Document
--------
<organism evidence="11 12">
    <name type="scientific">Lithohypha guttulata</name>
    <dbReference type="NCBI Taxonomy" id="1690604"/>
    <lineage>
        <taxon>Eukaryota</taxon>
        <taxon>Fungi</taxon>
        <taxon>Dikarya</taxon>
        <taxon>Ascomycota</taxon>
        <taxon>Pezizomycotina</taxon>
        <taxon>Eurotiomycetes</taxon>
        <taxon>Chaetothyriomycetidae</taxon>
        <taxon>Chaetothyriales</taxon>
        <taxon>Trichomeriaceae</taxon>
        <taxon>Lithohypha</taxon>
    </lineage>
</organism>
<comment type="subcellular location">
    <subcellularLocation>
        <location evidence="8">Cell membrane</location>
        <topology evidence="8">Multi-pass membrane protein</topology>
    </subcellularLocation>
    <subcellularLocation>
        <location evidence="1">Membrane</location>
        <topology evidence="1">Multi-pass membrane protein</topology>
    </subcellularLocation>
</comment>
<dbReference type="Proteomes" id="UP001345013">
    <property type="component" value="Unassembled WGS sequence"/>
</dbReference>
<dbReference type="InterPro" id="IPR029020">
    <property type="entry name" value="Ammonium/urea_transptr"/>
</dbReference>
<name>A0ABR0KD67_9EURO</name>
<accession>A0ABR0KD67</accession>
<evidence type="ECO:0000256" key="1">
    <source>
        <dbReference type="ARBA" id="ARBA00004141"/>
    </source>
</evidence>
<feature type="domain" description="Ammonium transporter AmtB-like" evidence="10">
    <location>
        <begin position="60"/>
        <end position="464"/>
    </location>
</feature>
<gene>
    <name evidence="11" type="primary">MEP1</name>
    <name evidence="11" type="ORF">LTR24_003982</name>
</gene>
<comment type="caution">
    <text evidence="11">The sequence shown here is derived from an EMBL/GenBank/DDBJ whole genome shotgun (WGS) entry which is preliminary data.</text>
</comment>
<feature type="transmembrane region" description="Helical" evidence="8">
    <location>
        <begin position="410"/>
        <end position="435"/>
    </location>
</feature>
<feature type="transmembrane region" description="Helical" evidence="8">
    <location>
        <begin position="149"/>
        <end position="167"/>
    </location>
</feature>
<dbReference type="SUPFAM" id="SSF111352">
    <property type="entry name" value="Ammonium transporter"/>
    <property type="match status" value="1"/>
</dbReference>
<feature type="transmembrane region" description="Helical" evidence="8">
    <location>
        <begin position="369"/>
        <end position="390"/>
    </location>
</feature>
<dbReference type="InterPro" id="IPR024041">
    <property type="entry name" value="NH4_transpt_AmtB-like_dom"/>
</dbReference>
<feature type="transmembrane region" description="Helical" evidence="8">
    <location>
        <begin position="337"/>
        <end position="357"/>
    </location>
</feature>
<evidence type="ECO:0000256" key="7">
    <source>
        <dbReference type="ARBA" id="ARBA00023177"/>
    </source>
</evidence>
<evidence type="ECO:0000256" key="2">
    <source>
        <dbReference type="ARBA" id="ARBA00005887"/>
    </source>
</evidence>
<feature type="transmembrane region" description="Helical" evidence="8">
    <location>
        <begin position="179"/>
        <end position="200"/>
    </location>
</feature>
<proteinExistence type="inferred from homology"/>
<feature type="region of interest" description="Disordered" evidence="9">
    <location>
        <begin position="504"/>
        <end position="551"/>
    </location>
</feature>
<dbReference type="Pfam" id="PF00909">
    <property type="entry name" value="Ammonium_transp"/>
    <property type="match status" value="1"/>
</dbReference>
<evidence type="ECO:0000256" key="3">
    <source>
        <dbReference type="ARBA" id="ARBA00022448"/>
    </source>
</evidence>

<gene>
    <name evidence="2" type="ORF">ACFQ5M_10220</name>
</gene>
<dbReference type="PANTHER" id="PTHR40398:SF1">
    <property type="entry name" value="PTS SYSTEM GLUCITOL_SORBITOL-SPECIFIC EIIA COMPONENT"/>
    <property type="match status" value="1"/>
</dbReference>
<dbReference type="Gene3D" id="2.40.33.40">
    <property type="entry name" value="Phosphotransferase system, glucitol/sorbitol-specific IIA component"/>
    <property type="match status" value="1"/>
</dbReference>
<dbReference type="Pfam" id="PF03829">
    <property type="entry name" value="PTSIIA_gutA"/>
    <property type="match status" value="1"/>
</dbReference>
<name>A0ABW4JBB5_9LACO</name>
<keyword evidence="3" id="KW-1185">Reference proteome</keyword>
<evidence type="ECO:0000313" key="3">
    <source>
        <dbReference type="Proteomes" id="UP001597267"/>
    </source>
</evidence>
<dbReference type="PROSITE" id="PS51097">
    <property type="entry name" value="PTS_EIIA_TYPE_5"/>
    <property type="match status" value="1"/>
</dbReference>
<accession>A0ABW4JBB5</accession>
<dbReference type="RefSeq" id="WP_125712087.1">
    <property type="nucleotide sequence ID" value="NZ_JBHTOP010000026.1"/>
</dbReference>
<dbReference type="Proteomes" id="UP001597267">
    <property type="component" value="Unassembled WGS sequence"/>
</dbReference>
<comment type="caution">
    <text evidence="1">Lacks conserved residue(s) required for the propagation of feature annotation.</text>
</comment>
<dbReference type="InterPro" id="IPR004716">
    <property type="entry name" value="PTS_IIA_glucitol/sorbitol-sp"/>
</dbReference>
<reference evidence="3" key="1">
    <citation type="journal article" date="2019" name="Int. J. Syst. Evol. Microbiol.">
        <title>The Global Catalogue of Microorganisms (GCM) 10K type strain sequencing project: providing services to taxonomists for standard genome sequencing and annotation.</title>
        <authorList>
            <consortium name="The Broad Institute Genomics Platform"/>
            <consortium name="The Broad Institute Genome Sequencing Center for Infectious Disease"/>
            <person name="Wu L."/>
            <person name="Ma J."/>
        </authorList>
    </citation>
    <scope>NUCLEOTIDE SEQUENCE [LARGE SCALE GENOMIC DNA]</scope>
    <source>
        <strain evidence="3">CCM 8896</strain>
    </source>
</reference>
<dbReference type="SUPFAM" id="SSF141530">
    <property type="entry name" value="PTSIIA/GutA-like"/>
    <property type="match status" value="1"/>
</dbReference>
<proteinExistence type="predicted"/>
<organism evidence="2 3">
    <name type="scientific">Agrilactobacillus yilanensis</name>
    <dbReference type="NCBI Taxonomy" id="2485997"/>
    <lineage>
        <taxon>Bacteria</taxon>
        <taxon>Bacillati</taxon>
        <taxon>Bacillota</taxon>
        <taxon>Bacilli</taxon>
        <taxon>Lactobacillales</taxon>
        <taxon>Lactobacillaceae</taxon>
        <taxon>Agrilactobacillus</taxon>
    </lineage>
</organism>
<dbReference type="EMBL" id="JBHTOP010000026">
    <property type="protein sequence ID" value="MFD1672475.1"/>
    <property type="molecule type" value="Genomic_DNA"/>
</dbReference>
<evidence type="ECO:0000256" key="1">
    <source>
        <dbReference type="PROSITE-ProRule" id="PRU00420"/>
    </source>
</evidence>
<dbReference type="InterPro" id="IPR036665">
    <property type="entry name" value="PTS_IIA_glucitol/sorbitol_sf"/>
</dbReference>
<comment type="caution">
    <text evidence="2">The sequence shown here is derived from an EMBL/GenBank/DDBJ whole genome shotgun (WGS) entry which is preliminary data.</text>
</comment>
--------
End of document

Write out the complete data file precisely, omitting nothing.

<organism evidence="11 12">
    <name type="scientific">Lithohypha guttulata</name>
    <dbReference type="NCBI Taxonomy" id="1690604"/>
    <lineage>
        <taxon>Eukaryota</taxon>
        <taxon>Fungi</taxon>
        <taxon>Dikarya</taxon>
        <taxon>Ascomycota</taxon>
        <taxon>Pezizomycotina</taxon>
        <taxon>Eurotiomycetes</taxon>
        <taxon>Chaetothyriomycetidae</taxon>
        <taxon>Chaetothyriales</taxon>
        <taxon>Trichomeriaceae</taxon>
        <taxon>Lithohypha</taxon>
    </lineage>
</organism>
<comment type="subcellular location">
    <subcellularLocation>
        <location evidence="8">Cell membrane</location>
        <topology evidence="8">Multi-pass membrane protein</topology>
    </subcellularLocation>
    <subcellularLocation>
        <location evidence="1">Membrane</location>
        <topology evidence="1">Multi-pass membrane protein</topology>
    </subcellularLocation>
</comment>
<dbReference type="Proteomes" id="UP001345013">
    <property type="component" value="Unassembled WGS sequence"/>
</dbReference>
<dbReference type="InterPro" id="IPR029020">
    <property type="entry name" value="Ammonium/urea_transptr"/>
</dbReference>
<name>A0ABR0KD67_9EURO</name>
<accession>A0ABR0KD67</accession>
<evidence type="ECO:0000256" key="1">
    <source>
        <dbReference type="ARBA" id="ARBA00004141"/>
    </source>
</evidence>
<feature type="domain" description="Ammonium transporter AmtB-like" evidence="10">
    <location>
        <begin position="60"/>
        <end position="464"/>
    </location>
</feature>
<gene>
    <name evidence="11" type="primary">MEP1</name>
    <name evidence="11" type="ORF">LTR24_003982</name>
</gene>
<comment type="caution">
    <text evidence="11">The sequence shown here is derived from an EMBL/GenBank/DDBJ whole genome shotgun (WGS) entry which is preliminary data.</text>
</comment>
<feature type="transmembrane region" description="Helical" evidence="8">
    <location>
        <begin position="410"/>
        <end position="435"/>
    </location>
</feature>
<feature type="transmembrane region" description="Helical" evidence="8">
    <location>
        <begin position="149"/>
        <end position="167"/>
    </location>
</feature>
<dbReference type="SUPFAM" id="SSF111352">
    <property type="entry name" value="Ammonium transporter"/>
    <property type="match status" value="1"/>
</dbReference>
<feature type="transmembrane region" description="Helical" evidence="8">
    <location>
        <begin position="369"/>
        <end position="390"/>
    </location>
</feature>
<dbReference type="InterPro" id="IPR024041">
    <property type="entry name" value="NH4_transpt_AmtB-like_dom"/>
</dbReference>
<feature type="transmembrane region" description="Helical" evidence="8">
    <location>
        <begin position="337"/>
        <end position="357"/>
    </location>
</feature>
<evidence type="ECO:0000256" key="7">
    <source>
        <dbReference type="ARBA" id="ARBA00023177"/>
    </source>
</evidence>
<evidence type="ECO:0000256" key="2">
    <source>
        <dbReference type="ARBA" id="ARBA00005887"/>
    </source>
</evidence>
<feature type="transmembrane region" description="Helical" evidence="8">
    <location>
        <begin position="179"/>
        <end position="200"/>
    </location>
</feature>
<proteinExistence type="inferred from homology"/>
<feature type="region of interest" description="Disordered" evidence="9">
    <location>
        <begin position="504"/>
        <end position="551"/>
    </location>
</feature>
<dbReference type="Pfam" id="PF00909">
    <property type="entry name" value="Ammonium_transp"/>
    <property type="match status" value="1"/>
</dbReference>
<evidence type="ECO:0000256" key="3">
    <source>
        <dbReference type="ARBA" id="ARBA00022448"/>
    </source>
</evidence>

<gene>
    <name evidence="2" type="ORF">ACFQ5M_10220</name>
</gene>
<dbReference type="PANTHER" id="PTHR40398:SF1">
    <property type="entry name" value="PTS SYSTEM GLUCITOL_SORBITOL-SPECIFIC EIIA COMPONENT"/>
    <property type="match status" value="1"/>
</dbReference>
<dbReference type="Gene3D" id="2.40.33.40">
    <property type="entry name" value="Phosphotransferase system, glucitol/sorbitol-specific IIA component"/>
    <property type="match status" value="1"/>
</dbReference>
<dbReference type="Pfam" id="PF03829">
    <property type="entry name" value="PTSIIA_gutA"/>
    <property type="match status" value="1"/>
</dbReference>
<name>A0ABW4JBB5_9LACO</name>
<keyword evidence="3" id="KW-1185">Reference proteome</keyword>
<evidence type="ECO:0000313" key="3">
    <source>
        <dbReference type="Proteomes" id="UP001597267"/>
    </source>
</evidence>
<dbReference type="PROSITE" id="PS51097">
    <property type="entry name" value="PTS_EIIA_TYPE_5"/>
    <property type="match status" value="1"/>
</dbReference>
<accession>A0ABW4JBB5</accession>
<dbReference type="RefSeq" id="WP_125712087.1">
    <property type="nucleotide sequence ID" value="NZ_JBHTOP010000026.1"/>
</dbReference>
<dbReference type="Proteomes" id="UP001597267">
    <property type="component" value="Unassembled WGS sequence"/>
</dbReference>
<comment type="caution">
    <text evidence="1">Lacks conserved residue(s) required for the propagation of feature annotation.</text>
</comment>
<dbReference type="InterPro" id="IPR004716">
    <property type="entry name" value="PTS_IIA_glucitol/sorbitol-sp"/>
</dbReference>
<reference evidence="3" key="1">
    <citation type="journal article" date="2019" name="Int. J. Syst. Evol. Microbiol.">
        <title>The Global Catalogue of Microorganisms (GCM) 10K type strain sequencing project: providing services to taxonomists for standard genome sequencing and annotation.</title>
        <authorList>
            <consortium name="The Broad Institute Genomics Platform"/>
            <consortium name="The Broad Institute Genome Sequencing Center for Infectious Disease"/>
            <person name="Wu L."/>
            <person name="Ma J."/>
        </authorList>
    </citation>
    <scope>NUCLEOTIDE SEQUENCE [LARGE SCALE GENOMIC DNA]</scope>
    <source>
        <strain evidence="3">CCM 8896</strain>
    </source>
</reference>
<dbReference type="SUPFAM" id="SSF141530">
    <property type="entry name" value="PTSIIA/GutA-like"/>
    <property type="match status" value="1"/>
</dbReference>
<proteinExistence type="predicted"/>
<organism evidence="2 3">
    <name type="scientific">Agrilactobacillus yilanensis</name>
    <dbReference type="NCBI Taxonomy" id="2485997"/>
    <lineage>
        <taxon>Bacteria</taxon>
        <taxon>Bacillati</taxon>
        <taxon>Bacillota</taxon>
        <taxon>Bacilli</taxon>
        <taxon>Lactobacillales</taxon>
        <taxon>Lactobacillaceae</taxon>
        <taxon>Agrilactobacillus</taxon>
    </lineage>
</organism>
<dbReference type="EMBL" id="JBHTOP010000026">
    <property type="protein sequence ID" value="MFD1672475.1"/>
    <property type="molecule type" value="Genomic_DNA"/>
</dbReference>
<evidence type="ECO:0000256" key="1">
    <source>
        <dbReference type="PROSITE-ProRule" id="PRU00420"/>
    </source>
</evidence>
<dbReference type="InterPro" id="IPR036665">
    <property type="entry name" value="PTS_IIA_glucitol/sorbitol_sf"/>
</dbReference>
<comment type="caution">
    <text evidence="2">The sequence shown here is derived from an EMBL/GenBank/DDBJ whole genome shotgun (WGS) entry which is preliminary data.</text>
</comment>